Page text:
Gliding Computer

Stefan Langer
Entry date: 13-May-2013
Final Submission: 01-Jan-2014
We want to build a navigation computer for gliders, which has a 7 inch sunlight readable display, an ergonomically designed remote stick, a serial data link to the variometer and a biofeedback system.
The operating system of the Colibri T20 is Windows CE 6, to run the open source gliding software XCSoar.

Project details

1) Introduction

This winter, I was looking for an opportunity to build a little navigation computer into the instrument panel of my glider which can run the open source software XCSoar. This software has a mooving map and can display all relevant information needed in crosscountry or contest flights.

There are already some few gliding computers on market, but they are very expensive (1500€ to 5000€) and have their own software. Of course there are some mobile phones and tablets which can run XCSoar but the displays are not build for direct sunlight and you can´t integrate these devices into your instrument panel.

So I twiddeled with the idea to build my own gliding computer with some special features like a biofeedback system for the open source community.

Your Colibri T20 module with the industrial temperature range (-40°C to 85°C) is forming the best initial position for my project!


2) Technical specifications

Display: 7 inch

Power consumption: about 5W

Interfaces: 3 x Serial RS232, 4 x USB, WLAN

Frame: milled aluminium, black anodized

3) The major development steps

3.1) Find a suitable display

The display must be sunlight readable and should have less power consumption, because a glider has only one or two batteries with 7-12Ah at 12V for the whole avionics.

In general, there are three different display technologies to achieve good readability at bright illumination:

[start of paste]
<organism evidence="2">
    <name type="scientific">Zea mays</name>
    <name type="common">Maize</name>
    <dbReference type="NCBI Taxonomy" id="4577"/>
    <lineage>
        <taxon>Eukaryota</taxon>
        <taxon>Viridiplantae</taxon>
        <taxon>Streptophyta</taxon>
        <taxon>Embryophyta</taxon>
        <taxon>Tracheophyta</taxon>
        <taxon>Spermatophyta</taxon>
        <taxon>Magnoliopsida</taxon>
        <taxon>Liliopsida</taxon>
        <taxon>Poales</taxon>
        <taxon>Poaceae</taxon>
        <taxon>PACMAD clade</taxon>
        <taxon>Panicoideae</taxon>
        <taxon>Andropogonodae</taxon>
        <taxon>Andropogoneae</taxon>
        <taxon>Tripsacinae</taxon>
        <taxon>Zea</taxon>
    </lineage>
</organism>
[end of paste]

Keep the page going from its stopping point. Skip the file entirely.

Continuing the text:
• Transmissive LCD: That´s a normal display, which needs hight bright LEDs to get full sunlight readability.
  • Transflective LCD: It reflects (use sunlight) and transmits light (from LEDs), so you only need fiew power for the LEDs.
  • E Ink: Those displays are used in ebook readers and they have fiewest consumption of electricity and the best sunlight readability. Of course there are some disadvantages like a slow reaction time and it´s very difficult to get a sample display for such a project.

At the long research I found a 7" display form PixelQi. This is a tranflective LCD and has a LVDS interface, which is suppurted by the Toradex Iris carrier board. In addtion, it was easy to get this display in Germany for an appropriate price.

3.2) Connect the display to the Iris Carrierboard

For embedded displays, there is no standard comming out on top for display connectors and pin assignments like on TV screens the HDMI interface. So nearly every company uses different connectors, which meant to build my own adapter board.


PixelQi uses a Flexible Flat Cable (FFC) with 0.5mm pitch, which exacerbates the manual soldering. But after watching some tutorials on the internet, it was possible to solder it by hand with a small soldering rod and a loupe to check the right position of the connector.

3.3) Build an extension board for RJ45 sockets, USB hub and Audio Jack

3.4) Build a case for the display and Iris Carrierboard

The case consists of two parts:

  • The front side is a CNC milled aluminium frame, which enables a precise fitting of the LCD screen and allows to mount the gliding computer into the instrument panel. Certainly it has the aim to make it look professional.
  • The back side is a 1mm thick bent aluminium sheet, which has some cutouts for the interfaces. Furthermore the Iris board and the interface board is screwed to this back side.

SteFly V1 and SteFly V2: with 38mm as slim as the LX9000

  SteFly V1 and SteFly V2:

  SteFly V2 is with 38mm as slim as the LX9000

3.5) Build a carbon fibre remote stick